The Cable

Georgia and Ukraine Come Closer to ‘European Family’ With Visa-Free EU Travel

For Georgia and Ukraine, it's not just about freer movement. It's also about being freer societies.


The European Parliament cheered millions of Georgians and Ukrainians on Thursday, announcing that their long-awaited visa-free travel within the European Union is nearly a reality.

The deal still needs to be officially approved by European Parliament as a whole, which should happen next week, and by the national governments of Georgia and Ukraine. But it’s already being hailed as a victory for the nearly 50 million nationals in those two countries. With the new rules, Ukrainians and Georgians will be able to travel freely to and within the European Union — just like people from the United States, Canada, Australia, Brazil, Israel, and Japan.

Visa-free travel is a “major, historic step for Georgia,” Giorgi Kandelaki, Georgia’s Deputy Chairman of European Integration Committee from the UNM opposition, told Foreign Policy. He outlined an Odyssey-like journey for his country, a “journey that was interrupted by the Soviet occupation of Georgia, [a] journey that was reinvigorated with the [2003] Rose Revolution… this road has to lead to full-fledged return of Georgia to that democratic family.”

Frederica Mogherini, High Representative of the EU for Foreign Affairs and Security Policy, tweeted, “Visa suspension mechanism agreed. Fully committed on the last mile towards visa free for #Georgia and #Ukraine citizens.”

For Ukraine and Georgia, any moves toward closer ties with Europe or the wider West can be perilous. In 2008, mere months after NATO said that Georgia would join the defense alliance in the future, Russia invaded. In 2014, after Ukraine and the European Union came close to finalizing an “association agreement” that would have moved Kiev closer politically to Brussels, Russia invaded and later annexed Crimea.

But moving closer to the West and the European Union, despite the risks, is what plenty of Ukrainians and Georgians still want — even though enthusiasm for the European project in the EU itself is wilting.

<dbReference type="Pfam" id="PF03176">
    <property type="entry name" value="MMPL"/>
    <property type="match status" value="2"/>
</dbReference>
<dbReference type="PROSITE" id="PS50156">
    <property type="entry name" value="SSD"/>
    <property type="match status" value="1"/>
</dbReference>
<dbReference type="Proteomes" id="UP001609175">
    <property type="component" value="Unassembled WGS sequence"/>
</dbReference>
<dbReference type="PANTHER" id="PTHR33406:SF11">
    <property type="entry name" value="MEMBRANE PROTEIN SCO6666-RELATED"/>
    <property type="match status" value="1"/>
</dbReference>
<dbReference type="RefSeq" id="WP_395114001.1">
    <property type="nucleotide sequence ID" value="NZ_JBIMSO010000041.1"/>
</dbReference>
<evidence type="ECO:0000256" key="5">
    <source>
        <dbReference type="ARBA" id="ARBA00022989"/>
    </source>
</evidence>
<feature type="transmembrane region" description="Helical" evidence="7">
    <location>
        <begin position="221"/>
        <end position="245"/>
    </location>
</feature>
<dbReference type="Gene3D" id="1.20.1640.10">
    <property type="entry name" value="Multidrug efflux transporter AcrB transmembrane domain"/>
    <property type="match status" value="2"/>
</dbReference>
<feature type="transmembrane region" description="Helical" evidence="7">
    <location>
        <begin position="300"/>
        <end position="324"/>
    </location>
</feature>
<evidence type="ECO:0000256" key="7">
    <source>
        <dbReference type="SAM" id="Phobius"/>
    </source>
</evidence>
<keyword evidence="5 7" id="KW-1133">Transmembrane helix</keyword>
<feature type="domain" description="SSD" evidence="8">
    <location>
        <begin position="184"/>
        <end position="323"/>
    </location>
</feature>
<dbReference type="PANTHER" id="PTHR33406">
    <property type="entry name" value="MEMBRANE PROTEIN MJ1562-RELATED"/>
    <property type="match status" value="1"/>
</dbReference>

In a statement, the Embassy of Ukraine in Washington said that this deal is a recognition that Ukraine is part of the European family. “Having stood up for the European ideals in Maidan in 2013-14,” the statement read, “and continuing to defend the eastern European frontier, the Ukrainians have deserved a right to travel freely to the European and develop more people-to-people contacts.”

The agreement on visa-free travel, said Giorgi Tsikolia, Charge d’Affaires at the Embassy of Georgia in Washington, is not just about the free movement of people, but also about the overall process of European integration. He said the program would help Georgia get closer to enjoying “the advantages of European democracy.”

He even hinted that the travel pact might help put together a sundered Georgia again. Georgia seeks to integrate into Europe as a unified nation, Tsikolia said. The bits of Georgia that are currently occupied territories — South Ossetia and Abkhazia are both underwritten by Russia, and Moscow recognizes them as “independent republics” — might see that “Europe and the developed world is opened for Georgia,” and that “being part of Georgian society allows that.”

Photo credit: VANO SHLAMOV/AFP/Getty Images

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